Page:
New York (July 22, 2013)—The Internet, including social media, is increasingly at the heart of everything people do, changing the way consumers interact with one another and the commercial world around them. Both have proven to be powerful tools for brands to generate and measure buzz and the result is a wealth of online consumer conversations.
In the first of a quarterly set of social media trend updates, Mintel’s expert social media analyst team announces the top five trends in online consumer marketplace behavior identified from high-level research into the strategies employed by Fortune 500 companies across the US.
Mintel’s social media analysts Gabi Lieberman and Lizz Martinez discuss the top five key trends—and their impact on the current social media marketplace:
- 1. The power of peers in high-spend sectors
Mintel’s Inspire trend Influentials highlights how we now live in an era where the Internet has democratized information and the consumer is now the PR piece. It is little wonder therefore that in the high value and infrequent purchase sectors, consumers are keener to garner pre-purchase opinion from family, friends and their online communities. Within lower-value everyday items, online conversation typically focuses on post-purchase opinions and experiences. “This is particularly true of online discussion around restaurants as restaurant-goers are encouraged to leave reviews for other prospective diners. Brands have taken to leveraging the power of geolocation, which has expanded beyond the just check-ins in apps such as Foursquare, wherein brands are finding new ways to encourage people to share their reviews, photos and check-ins with their friends,” notes Lizz Martinez.
- 2. The influence of online chatter in the mobile phone market
“According to consumer research run for Mintel’s Social Media series, an average 16% of people look up reviews of mobile phone brands. Despite long-term mobile phone contracts, an average of just one in ten mobile phone users researched reviews of mobile service providers online. As the battle between the iPhone and Android continues to rage offline, these are the two brands that people are most likely to search the internet for reviews on as they seek to make up their own mind about taking the plunge or switching to the other side,” says Gabi Lieberman. Despite having no official social media pages, the wealth of information on the iPhone overshadows the Android brand (securing more than 8.7 million online mentions between August and December 2012 compared with Android’s 4.7 million). With a higher proportion of adults having heard of but never used the iPhone (67% vs. 58% for Android), it bears out that the wealth of online reviews will no doubt go some way to helping to convert those thinking of buying one.
- 3. Fictional characters help the unease of financial markets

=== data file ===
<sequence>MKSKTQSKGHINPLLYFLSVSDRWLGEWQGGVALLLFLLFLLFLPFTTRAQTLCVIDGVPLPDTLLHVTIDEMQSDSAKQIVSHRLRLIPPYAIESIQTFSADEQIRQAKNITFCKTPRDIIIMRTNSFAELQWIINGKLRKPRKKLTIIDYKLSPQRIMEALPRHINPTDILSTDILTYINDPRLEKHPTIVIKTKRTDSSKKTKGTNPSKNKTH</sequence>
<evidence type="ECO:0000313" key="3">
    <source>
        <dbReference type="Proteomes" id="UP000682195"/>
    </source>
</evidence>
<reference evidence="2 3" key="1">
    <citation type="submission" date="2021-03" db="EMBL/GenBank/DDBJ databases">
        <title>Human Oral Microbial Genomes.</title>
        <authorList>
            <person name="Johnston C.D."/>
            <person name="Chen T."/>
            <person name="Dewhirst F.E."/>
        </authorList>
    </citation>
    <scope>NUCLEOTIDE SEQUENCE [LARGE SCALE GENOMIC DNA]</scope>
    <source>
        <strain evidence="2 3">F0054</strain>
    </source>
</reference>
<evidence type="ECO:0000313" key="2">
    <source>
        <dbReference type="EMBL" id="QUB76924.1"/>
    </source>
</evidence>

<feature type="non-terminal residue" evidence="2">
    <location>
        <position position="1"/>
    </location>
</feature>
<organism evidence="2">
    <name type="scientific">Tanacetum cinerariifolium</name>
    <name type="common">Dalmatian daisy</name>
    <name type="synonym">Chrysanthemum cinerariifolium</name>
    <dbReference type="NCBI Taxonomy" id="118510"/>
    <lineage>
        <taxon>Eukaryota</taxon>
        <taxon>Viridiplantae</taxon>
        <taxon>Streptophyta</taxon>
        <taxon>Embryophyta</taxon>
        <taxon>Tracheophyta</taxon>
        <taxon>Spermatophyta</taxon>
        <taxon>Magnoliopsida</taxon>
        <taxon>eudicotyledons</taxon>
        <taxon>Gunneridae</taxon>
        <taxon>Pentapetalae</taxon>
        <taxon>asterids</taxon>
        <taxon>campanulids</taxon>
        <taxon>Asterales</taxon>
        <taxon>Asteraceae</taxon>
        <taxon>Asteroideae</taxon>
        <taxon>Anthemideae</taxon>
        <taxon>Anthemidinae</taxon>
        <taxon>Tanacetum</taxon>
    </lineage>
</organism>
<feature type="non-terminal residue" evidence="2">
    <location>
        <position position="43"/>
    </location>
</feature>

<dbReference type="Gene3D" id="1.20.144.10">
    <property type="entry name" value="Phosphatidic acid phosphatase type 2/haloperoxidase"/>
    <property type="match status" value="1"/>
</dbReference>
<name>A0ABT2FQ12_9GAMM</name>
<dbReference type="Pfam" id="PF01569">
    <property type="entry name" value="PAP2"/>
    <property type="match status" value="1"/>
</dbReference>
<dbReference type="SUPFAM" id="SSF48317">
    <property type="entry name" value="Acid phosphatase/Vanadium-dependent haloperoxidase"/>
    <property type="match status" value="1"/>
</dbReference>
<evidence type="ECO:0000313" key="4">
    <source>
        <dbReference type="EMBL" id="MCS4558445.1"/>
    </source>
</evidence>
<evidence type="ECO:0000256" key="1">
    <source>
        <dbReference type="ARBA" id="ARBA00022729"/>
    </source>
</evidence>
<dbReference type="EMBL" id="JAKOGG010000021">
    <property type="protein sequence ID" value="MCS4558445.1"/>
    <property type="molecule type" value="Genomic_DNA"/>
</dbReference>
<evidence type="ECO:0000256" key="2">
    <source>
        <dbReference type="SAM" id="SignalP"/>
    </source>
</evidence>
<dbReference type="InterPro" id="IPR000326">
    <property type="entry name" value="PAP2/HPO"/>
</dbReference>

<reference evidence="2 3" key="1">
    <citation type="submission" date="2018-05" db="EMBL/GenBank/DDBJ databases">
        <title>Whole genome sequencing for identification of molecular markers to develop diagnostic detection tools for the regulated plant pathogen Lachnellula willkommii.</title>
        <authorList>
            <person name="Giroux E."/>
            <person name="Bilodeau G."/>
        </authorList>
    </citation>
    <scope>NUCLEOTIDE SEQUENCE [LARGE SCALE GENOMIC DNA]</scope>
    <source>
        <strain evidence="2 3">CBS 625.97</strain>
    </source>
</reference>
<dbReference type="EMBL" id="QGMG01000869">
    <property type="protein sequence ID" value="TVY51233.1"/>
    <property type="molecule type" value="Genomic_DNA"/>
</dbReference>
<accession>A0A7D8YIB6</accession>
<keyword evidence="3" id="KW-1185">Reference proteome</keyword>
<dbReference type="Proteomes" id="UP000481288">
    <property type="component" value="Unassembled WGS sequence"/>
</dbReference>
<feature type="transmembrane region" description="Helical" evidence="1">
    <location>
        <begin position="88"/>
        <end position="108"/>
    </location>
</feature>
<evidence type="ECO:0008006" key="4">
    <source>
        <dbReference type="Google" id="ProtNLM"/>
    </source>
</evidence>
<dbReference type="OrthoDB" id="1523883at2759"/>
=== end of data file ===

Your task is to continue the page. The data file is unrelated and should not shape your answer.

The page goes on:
The financial services market can be confusing and difficult to navigate (26% of consumers said that they think it is important to shop around and get quotes from a number of different insurance providers when their policy is due for renewal according to data conducted for Mintel’s Property and Casualty Insurance – US, February 2013). Visiting a brand’s website or social media page is the leading interaction among property and casualty insurance brands. This is unlike consumer goods markets, suggesting that knowledge and information are more important than discounts. The use of friendly—albeit fictional—characters by financial brands such as GEICO’s Gecko and Progressive’s spokeswoman Flo serve as key conversation vehicles to drive discussion online, helping to reduce trepidation consumers may feel toward the topic of finance. “Within the healthcare sector, Mucinex uses “Mr. Mucus” as the voice behind its Facebook posts, helping to add personality to an otherwise seemingly unapproachable topic of OTC medication,” adds Gabi Lieberman.
- 4. Online behaviors more impactful on consumer behavior
“With rising broadband penetration and smartphone ownership, would-be consumers are increasingly turning to information online to guide purchase decisions and opinions. This is particularly the case within the emerging consumer market of beauty devices. US beauty devices dominate online engagement with its brands,” says Gabi Lieberman. Out of the brands so far analyzed throughout the Social Media series, the Clarisonic brand secured the highest degree of online engagement with a third of users (32%) looking up reviews of the brand. Further, 25% have visited its website, Twitter or Facebook page.
- 5. Innovative campaigns to influence the future
“As brands increasingly get involved in through-the-line promotion, campaigns need to get more creative in order to stand out from the competition. The Lay’s “Do us a Flavor” Campaign demonstrates the power of taking a contest and creating engaging content based on consumer entries. As well as creating images and infographics on the most submitted flavors, Lay’s was also able to pinpoint regional preferences for different flavors and ingredients. Domino’s has done a great job at remaining transparent throughout its rebranding process. Its dedication to customer satisfaction is shown through its pizza tracker, posting tweets and live feedback around the brand’s virtual pizza tracker displayed in Times Square, and continually engaging with its fans and followers online,” concludes Lizz Martinez.
In the first report series of its kind, social media analysts Gabrielle Lieberman and Elizabeth Martinez, cut through the noise to identify relevant consumer insight to help brands fine-tune their online strategies and drive campaigns that appeal to popular cultural trends.